Throughout the Bible, the people of God who were business people were invariably excellent at their business. Yet, much of our contemporary Christian culture expects mediocrity from Christian organizations. Should a Christian business strive for excellence, and, if so, what does that look like?
Abraham’s business was so large and so successful, for example, that it could produce “318 trained men who had been born in his household.” (See The Good Book on Business, Chapter Four). Joseph was so good at management and administration that he was made CEO of what was probably the world’s largest economic enterprise. Boaz was a successful land owner and farmer.
In the New Testament, Lydia was a successful merchant and Paul was so good at tentmaking that he was able to support himself where ever he went. God does not leave the matter to doubt or interpretation, when he said, in Colossians 4: 23:
“Whatever you do, work at it with all your heart, as working for the Lord, not for men, since you know that you will receive an inheritance from the Lord as a reward. It is the Lord Christ you are serving.”
Its hard to reconcile that with the common expectation that a Christian-owned business tolerates, and maybe even promotes, mediocrity in performance. There is, among our Christian culture, a sub-current which believes it acceptable to not create expectations for employees, and to not hold anyone accountable for their behavior. As a result, many Christian businesses wallow in the muck of mediocrity and never achieve their worldly or spiritual potential.
What a shame.
Christian businesses are God’s creation, designed by Him to fulfill a need in the world and to shine His light in locations, markets and industries. (Ephesians 2:10: For we are God’s workmanship, created in Christ Jesus to do good works, which God prepared in advance for us to do.)
Anything less than the pursuit of excellence is an abdication of our responsibility to do good works and to do them with all our heart. God has given us our careers, the business responsibilities that we have and our businesses. He expects us to do them with all our heart. And that means, for a business person, to pursue excellence in the marketplace.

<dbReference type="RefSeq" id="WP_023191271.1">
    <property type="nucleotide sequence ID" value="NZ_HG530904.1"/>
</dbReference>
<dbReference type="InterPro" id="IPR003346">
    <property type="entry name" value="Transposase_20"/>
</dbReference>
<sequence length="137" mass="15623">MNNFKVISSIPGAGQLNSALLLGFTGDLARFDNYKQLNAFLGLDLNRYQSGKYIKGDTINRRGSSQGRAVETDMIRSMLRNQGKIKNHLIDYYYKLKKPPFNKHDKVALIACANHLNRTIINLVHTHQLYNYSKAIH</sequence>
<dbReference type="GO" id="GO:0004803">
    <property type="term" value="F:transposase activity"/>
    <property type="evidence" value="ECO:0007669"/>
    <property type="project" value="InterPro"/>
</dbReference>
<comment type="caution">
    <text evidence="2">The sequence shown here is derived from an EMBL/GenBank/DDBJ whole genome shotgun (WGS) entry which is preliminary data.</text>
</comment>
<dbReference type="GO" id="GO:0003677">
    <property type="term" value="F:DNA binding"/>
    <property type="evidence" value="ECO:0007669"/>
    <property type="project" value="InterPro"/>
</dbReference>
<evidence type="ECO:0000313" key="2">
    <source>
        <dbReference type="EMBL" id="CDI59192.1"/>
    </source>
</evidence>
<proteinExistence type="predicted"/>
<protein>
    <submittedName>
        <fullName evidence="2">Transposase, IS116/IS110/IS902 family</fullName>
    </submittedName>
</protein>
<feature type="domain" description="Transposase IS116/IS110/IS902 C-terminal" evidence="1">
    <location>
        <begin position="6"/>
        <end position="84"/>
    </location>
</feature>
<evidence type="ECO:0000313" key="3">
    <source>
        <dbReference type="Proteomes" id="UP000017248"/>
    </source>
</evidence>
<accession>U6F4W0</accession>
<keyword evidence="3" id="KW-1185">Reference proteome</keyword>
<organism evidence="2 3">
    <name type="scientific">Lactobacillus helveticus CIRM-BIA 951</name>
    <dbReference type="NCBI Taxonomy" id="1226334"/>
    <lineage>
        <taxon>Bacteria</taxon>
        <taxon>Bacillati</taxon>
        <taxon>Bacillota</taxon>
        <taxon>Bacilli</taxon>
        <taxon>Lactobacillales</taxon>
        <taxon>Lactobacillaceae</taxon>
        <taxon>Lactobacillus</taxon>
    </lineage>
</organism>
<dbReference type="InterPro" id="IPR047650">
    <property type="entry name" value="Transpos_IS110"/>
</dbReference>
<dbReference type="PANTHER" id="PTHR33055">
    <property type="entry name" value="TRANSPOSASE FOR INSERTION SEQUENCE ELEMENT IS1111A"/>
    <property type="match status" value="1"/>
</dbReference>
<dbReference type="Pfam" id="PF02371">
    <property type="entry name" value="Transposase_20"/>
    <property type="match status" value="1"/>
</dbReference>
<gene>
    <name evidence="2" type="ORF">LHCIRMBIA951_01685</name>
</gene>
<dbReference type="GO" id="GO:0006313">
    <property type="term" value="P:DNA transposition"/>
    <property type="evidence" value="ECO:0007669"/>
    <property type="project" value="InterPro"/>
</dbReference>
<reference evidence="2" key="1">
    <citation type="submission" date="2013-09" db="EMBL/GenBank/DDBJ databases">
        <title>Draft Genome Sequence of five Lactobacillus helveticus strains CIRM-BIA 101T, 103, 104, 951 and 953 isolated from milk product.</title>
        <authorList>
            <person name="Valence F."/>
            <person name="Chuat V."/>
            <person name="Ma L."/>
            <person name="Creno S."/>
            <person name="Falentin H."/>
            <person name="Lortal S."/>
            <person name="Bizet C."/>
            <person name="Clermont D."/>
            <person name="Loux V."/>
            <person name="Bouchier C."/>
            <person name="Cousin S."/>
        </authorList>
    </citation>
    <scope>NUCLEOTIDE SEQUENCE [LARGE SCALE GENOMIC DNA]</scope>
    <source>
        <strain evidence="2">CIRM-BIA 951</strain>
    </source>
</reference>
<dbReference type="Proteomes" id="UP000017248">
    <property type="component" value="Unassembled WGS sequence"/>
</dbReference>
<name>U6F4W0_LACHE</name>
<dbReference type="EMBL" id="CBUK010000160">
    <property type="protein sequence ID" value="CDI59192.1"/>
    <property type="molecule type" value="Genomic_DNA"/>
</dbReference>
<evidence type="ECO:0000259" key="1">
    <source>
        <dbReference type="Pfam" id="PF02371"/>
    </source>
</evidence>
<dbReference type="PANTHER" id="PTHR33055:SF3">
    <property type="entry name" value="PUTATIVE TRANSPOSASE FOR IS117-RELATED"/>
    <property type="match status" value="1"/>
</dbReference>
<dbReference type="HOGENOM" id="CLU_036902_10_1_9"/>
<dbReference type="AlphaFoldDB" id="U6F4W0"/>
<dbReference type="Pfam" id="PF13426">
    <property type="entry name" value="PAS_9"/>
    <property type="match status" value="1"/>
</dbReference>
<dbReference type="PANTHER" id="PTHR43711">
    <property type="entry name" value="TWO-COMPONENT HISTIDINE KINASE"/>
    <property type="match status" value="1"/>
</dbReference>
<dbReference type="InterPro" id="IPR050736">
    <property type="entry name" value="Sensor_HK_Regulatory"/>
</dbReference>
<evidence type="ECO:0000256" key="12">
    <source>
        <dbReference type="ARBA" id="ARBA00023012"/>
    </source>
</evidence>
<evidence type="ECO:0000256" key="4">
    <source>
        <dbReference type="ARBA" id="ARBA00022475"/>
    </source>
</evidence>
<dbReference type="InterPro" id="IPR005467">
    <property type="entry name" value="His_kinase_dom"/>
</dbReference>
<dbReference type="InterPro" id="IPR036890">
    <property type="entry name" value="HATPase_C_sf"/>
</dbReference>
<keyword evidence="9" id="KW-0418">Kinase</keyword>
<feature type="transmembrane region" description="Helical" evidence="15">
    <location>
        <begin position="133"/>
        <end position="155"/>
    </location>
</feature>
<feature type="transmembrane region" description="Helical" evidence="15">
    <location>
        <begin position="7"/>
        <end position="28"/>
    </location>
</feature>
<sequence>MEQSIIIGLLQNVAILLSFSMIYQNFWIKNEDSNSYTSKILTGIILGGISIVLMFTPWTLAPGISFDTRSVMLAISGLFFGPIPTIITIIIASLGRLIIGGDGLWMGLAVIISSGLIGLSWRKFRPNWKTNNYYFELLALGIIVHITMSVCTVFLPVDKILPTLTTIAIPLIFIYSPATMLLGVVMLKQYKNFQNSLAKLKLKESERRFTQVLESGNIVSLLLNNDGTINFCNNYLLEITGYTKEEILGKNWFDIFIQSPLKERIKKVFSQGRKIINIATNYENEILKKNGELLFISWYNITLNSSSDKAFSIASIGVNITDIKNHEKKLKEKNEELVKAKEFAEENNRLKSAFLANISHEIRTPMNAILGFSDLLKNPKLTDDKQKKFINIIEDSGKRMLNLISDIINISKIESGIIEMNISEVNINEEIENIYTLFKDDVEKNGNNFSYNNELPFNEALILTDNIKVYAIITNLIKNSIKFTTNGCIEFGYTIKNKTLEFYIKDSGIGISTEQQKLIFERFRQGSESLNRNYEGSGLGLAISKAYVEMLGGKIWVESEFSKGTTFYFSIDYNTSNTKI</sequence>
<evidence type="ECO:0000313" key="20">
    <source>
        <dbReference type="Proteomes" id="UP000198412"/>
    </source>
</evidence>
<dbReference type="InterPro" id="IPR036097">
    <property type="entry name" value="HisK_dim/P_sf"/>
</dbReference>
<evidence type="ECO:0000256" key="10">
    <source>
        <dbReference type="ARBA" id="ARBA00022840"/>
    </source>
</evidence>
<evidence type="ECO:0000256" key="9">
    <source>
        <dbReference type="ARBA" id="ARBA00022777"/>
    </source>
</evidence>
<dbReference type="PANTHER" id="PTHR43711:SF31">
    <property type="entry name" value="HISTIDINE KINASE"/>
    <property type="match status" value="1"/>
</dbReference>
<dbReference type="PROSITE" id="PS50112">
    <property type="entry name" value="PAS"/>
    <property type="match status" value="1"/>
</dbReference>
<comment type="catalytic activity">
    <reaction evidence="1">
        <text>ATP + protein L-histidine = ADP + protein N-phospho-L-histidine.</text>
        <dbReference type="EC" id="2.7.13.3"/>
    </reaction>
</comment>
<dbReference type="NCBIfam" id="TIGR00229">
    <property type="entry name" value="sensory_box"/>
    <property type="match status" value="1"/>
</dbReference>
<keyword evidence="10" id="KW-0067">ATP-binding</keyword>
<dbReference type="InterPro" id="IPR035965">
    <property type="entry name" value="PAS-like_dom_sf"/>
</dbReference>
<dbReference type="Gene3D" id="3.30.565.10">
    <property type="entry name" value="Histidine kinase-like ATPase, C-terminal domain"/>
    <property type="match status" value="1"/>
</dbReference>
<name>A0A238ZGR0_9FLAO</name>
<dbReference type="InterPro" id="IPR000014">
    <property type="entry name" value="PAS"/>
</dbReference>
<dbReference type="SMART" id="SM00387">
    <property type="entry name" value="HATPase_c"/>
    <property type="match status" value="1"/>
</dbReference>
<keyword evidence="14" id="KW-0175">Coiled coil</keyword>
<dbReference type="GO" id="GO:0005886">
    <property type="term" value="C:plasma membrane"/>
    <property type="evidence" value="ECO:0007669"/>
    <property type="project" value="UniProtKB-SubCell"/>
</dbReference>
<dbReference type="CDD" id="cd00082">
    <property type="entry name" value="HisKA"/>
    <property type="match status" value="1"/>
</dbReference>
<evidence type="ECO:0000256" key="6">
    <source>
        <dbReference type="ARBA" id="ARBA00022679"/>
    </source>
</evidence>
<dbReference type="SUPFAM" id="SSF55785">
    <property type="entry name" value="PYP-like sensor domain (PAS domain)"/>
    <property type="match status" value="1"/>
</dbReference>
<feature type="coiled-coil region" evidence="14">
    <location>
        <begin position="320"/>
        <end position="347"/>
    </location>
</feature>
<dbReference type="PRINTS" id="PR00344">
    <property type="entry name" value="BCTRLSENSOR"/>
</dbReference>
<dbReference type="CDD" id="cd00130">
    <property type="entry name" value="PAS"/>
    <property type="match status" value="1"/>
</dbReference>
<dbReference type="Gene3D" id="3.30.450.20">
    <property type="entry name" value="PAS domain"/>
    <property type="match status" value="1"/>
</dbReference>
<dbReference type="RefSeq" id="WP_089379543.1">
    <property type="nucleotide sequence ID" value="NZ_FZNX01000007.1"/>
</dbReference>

While pursuing excellence is an easy thing to say and to agree with intellectually, the daily pursuit of it is an entirely different thing which requires not just our intellectual assent, but a complete sell-out of time, money and emotional energy to pursue a vision which always seems just out of reach.
The first step in that daily battle is to gain a clear idea of what it is we are striving for. What is excellence?
What does excellence look like?
While a full answer would easily fill the pages of a book, here’s some basic thoughts. I suspect most marketplace Christians would agree with these components of the concept of excellence in business.
Populations grow, as do markets and the businesses which serve them. A Christian owned business understands that growth fosters profits, innovation, and influence and provides opportunities for the employees and stake holders to grow and prosper. In the hands of a Christian businessperson, all these outcomes are positive and nurture the Kingdom. Continuous, profitable growth is one of the things that mark excellence in the marketplace.
Profit is the measure of a business’s financial performance, and excellent companies make excellent profits. It is an indication that the economic forces within the business are in balance – that the pricing accurately reflects the value offered, and that the costs are not out of proportion. There are, of course, hundreds of specific behaviors that support these fundamental measurements. A profitable business has most of theme well-organized, efficient and effective. I can’t imagine putting the label “excellent” on an enterprise that wasn’t exceptionally profitable.